The City of Sault Ste. Marie is undertaking what many cities before it have done: a downtown Community Improvement Plan (CIP) intended to transition the area into a thriving neighbourhood in which people will want to work, live and play.
Under the $2.5-million plan, funding would be available for improvements via four programs: incremental tax rebates, private sector assistance grants, public realm and streetscaping planning, and streetscape improvements.
“The downtown CIP is an overall goal,” said Steve Turco, a senior planner with the city’s engineering and planning department, “and it’s really meant to help transition the downtown from what people think about as the traditional main street to people thinking more it of as a neighbourhood with a commercial component to it that serves not only the needs of community, but really serves the immediate needs of the neighbourhood.”
The plan is being developed with three goals in mind: attract more people to live downtown, support the existing local businesses, and improve the feel of the downtown as a place unique to the Sault. Improvements for pedestrians, more cycling opportunities, better access to public transit, and streetscape improvements are all on the docket.
An area of particular interest is Gore Street, located in the west end of the city.
“There are socioeconomic issues surrounding Gore Street and the surrounding neighbourhood, but our hope is if we can do some kind of streetscape improvements then maybe that can generate some interest in bringing more activity to Gore Street,” Turco said.
As part of the plan, the city is simultaneously implementing its Canal District Study, which encompasses sites poised for redevelopment in the downtown’s west end, including the St. Marys Paper mill site, the Gateway site, the International Bridge Plaza, and the OLG Casino.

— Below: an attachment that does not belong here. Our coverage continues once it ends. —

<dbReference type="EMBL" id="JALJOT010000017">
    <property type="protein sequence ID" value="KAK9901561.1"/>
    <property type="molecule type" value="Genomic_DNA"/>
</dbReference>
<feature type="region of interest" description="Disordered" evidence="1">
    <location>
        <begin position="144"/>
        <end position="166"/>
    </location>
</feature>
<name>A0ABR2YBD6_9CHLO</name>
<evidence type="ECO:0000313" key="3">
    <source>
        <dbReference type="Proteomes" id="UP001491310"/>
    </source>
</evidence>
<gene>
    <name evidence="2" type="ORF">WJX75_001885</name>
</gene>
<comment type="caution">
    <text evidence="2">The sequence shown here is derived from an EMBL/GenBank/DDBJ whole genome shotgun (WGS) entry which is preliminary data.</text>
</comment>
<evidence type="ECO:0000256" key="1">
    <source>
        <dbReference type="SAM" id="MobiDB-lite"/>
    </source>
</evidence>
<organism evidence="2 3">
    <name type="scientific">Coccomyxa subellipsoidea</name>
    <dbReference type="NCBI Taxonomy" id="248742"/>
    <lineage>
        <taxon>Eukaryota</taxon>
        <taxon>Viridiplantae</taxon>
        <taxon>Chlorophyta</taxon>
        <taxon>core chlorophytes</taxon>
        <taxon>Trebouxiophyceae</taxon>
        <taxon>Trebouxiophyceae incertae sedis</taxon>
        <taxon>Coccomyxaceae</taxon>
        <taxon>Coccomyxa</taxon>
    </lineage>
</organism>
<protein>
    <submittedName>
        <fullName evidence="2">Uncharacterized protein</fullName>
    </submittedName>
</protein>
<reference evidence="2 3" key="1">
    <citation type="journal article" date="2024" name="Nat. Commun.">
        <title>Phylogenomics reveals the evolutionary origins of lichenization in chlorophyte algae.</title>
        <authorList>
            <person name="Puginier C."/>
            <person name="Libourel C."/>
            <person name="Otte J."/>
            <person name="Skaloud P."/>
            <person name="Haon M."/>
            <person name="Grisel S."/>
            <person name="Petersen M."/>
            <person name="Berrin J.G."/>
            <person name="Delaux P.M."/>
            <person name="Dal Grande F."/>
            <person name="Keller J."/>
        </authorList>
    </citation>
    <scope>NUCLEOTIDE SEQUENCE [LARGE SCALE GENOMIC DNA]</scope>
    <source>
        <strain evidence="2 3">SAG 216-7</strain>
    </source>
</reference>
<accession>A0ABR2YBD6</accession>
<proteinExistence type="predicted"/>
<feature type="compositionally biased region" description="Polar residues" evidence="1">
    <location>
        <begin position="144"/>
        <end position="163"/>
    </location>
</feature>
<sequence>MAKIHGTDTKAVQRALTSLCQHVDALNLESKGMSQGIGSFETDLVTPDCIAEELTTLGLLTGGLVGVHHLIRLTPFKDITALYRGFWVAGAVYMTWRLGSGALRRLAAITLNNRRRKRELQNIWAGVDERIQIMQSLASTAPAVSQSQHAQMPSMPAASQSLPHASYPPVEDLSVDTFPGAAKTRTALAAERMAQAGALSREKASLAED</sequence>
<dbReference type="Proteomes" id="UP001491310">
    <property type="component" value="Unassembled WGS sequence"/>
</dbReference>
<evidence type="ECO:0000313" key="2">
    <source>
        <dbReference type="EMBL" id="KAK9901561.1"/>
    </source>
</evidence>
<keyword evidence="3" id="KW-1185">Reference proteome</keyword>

The city wants the sites to be seamlessly interwoven, so people can walk between them. Turco acknowledges, however, there are some barriers that will have to be addressed, such as the Carmen’s Way truck route which intersects the downtown, or Bay Street, which hosts fast-travelling vehicles across four lanes of traffic.
“We want to ensure that all these potential developments that are happening on these sites… are connected and they all work together, as opposed to creating little islands unto themselves that have no real interaction or connectivity between them,” Turco said.
A city’s downtown is often indicative of the overall well-being of the community, he said, but most Northern Ontario communities are challenged to cultivate sustainable economic development.
“If you’re trying to attract businesses or students or newcomers to your community, one of the showpieces for most communities is their downtown,” Turco said. “If that’s not something that you can show off or there are issues with it then it’s going to be really hard to attract people that could potentially bring wealth to the community.”
In the Sault, the Economic Development Corporation is establishing a downtown incubator to assist small businesses in getting their ventures off the ground. Turco said it’s this kind of thinking that complements the overall downtown strategy.
But the overhaul of the downtown isn’t something that can be tied up in a neat, three-year project, but an ongoing initiative that will evolve over time to meet the needs of residents, business owners and visitors, Turco said.
“It’s really looking at downtown as a mechanism to provide that complete community where you can work, live and age, you can play, all within a certain geographic area of the community,” he said.
To advance the CIP, the city has committed $300,000 from its Economic Development Fund, the Business Improvement Area is expected to provide $35,000, and it’s anticipated the private sector will contribute $600,000.
The city is now in the process of applying for $857,500 in funding each from FedNor and the Northern Ontario Heritage Fund Corp. If approved, Turco said the city would start rolling out the programs this spring.